Tagged: Mark

Day 8: Counting Down to the Christmas Revolution

iStock_000000629307SmallAgain the high priest asked Him, saying to Him, “Are You the Christ, the Son of the Blessed?” Jesus said, “I am. And you will see the Son of Man sitting at the right hand of the Power, and coming with the clouds of heaven.” Then the high priest tore his clothes and said, “What further need do we have of witnesses? You have heard the blasphemy! What do you think?” And they all condemned Him to be deserving of death. . . . So when the centurion, who stood opposite Him, saw that He cried out like this and breathed His last, he said, “Truly this Man was the Son of God!” – Mark 14:61-64; 15:39

There’s no such thing as benign blasphemy.

The high priest and the other religious leaders could have handled His claim to be the Christ or Messiah. Similar claims from other “messiahs” were fairly routine… and ended badly as the Roman authorities easily defeated the well-intentioned rebels, crushing all hope of liberation. But this man was different. He claimed to be the Son of God.

In his reply to the question, “Are You the Christ, the Son of the Blessed?,” Jesus used the divine name “I AM.” Although the religious leaders were looking at a very ordinary looking “Son of Man,” Jesus declared that when the kingdom of God is finally ushered in, He would be seen by them again, sitting next to the One who is all Powerful.

This was blasphemy in the minds of the horrified priests. To insult, devalue, or malign God was unspeakably offensive and punishable by death. They had no doubts. They did not hesitate. Jesus was a blasphemer of the one and only true God!

In North America, it’s hard for us to understand how offensive blasphemy can be to a group of committed religionists. In our culture, we blaspheme deities and people with ease, then laugh about it, never giving it another thought. Whether we hear it in the news, on a late night talk show, in a political speech, or on the radio, it’s just not a big deal… it’s all just good fun.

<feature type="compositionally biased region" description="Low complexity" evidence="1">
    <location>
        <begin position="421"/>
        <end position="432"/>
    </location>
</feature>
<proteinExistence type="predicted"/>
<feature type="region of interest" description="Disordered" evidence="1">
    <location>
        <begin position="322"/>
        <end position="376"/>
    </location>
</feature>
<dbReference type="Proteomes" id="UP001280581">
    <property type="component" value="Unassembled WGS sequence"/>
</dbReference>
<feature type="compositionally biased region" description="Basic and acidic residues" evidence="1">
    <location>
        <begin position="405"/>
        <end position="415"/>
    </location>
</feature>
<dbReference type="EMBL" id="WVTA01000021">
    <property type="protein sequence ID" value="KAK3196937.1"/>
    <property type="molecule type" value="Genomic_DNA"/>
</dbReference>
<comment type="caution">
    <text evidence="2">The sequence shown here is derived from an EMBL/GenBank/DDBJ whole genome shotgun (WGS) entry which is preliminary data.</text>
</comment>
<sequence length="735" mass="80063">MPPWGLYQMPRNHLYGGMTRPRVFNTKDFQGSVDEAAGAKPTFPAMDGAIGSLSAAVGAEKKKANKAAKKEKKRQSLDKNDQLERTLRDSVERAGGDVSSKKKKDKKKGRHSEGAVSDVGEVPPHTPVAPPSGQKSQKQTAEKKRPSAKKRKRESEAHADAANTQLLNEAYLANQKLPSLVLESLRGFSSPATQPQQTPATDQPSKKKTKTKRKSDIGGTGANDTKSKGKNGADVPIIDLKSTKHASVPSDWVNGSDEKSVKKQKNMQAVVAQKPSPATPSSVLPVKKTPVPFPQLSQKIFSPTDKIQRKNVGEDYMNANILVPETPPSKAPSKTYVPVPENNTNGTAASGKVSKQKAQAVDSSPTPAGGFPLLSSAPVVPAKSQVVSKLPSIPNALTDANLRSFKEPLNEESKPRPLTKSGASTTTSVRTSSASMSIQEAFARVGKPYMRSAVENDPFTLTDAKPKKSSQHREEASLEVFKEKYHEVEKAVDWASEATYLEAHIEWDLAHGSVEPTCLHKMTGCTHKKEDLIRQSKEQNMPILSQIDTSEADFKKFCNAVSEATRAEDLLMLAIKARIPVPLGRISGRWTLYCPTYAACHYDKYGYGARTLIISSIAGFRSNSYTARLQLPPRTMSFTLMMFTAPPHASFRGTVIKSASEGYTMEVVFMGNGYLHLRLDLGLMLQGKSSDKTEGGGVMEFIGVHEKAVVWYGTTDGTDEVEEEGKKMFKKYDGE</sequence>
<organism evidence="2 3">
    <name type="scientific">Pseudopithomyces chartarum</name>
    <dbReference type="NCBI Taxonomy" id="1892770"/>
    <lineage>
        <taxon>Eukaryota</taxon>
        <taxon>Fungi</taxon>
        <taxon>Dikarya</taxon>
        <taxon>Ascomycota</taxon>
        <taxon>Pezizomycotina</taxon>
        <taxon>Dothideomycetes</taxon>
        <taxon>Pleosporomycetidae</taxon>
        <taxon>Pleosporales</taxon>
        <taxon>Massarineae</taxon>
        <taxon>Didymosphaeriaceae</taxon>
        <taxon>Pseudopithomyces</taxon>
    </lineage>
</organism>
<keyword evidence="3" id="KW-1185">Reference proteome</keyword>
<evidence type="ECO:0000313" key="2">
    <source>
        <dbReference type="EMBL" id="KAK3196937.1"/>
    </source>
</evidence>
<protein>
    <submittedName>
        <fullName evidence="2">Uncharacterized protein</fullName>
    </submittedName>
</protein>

However, the Incarnation–God becoming flesh– is a major hindrance to Christianity on the stage of world religions. Researchers report that more Christians have died for their faith in the last 100 years than in the past 2000 years — most died because of the ancient conviction that Jesus was God’s Son. The baby in the manger is sweet, but a grown man who claims to be God must be stopped!

You cannot affirm Jesus’ “message” and also abandon His claim to be God’s Son. His entire proclamation hinges on that fact. If it is untrue, everything He taught should be tossed. Popularizing an argument from the 19th century, C. S. Lewis in Mere Christianity explains:

I am trying here to prevent anyone saying the really foolish thing that people often say about Him: ‘I’m ready to accept Jesus as a great moral teacher, but I don’t accept His claim to be God.’ That is the one thing we must not say. A man who was merely a man and said the sort of things Jesus said would not be a great moral teacher. He would either be a lunatic—on a level with the man who says he is a poached egg—or else he would be the Devil of Hell. You must make your choice. Either this man was, and is, the Son of God: or else a madman or something worse. You can shut Him up for a fool, you can spit at Him and kill Him as a demon; or you can fall at His feet and call Him Lord and God. But let us not come with any patronising nonsense about His being a great human teacher. He has not left that open to us. He did not intend to.

Lord, Liar, or Lunatic? It’s a “trilemma”! Among the religious leaders who heard Jesus, and in the courtroom of human hearts through the ages, there are no harmless liars or lunatics. The opponents were just being intellectually honest: Jesus was either telling the truth, or He was guilty of insulting and offending God. Rather than let God handle it (and believe me, He can), these men determined Jesus should die for His blasphemy. They got what they wanted.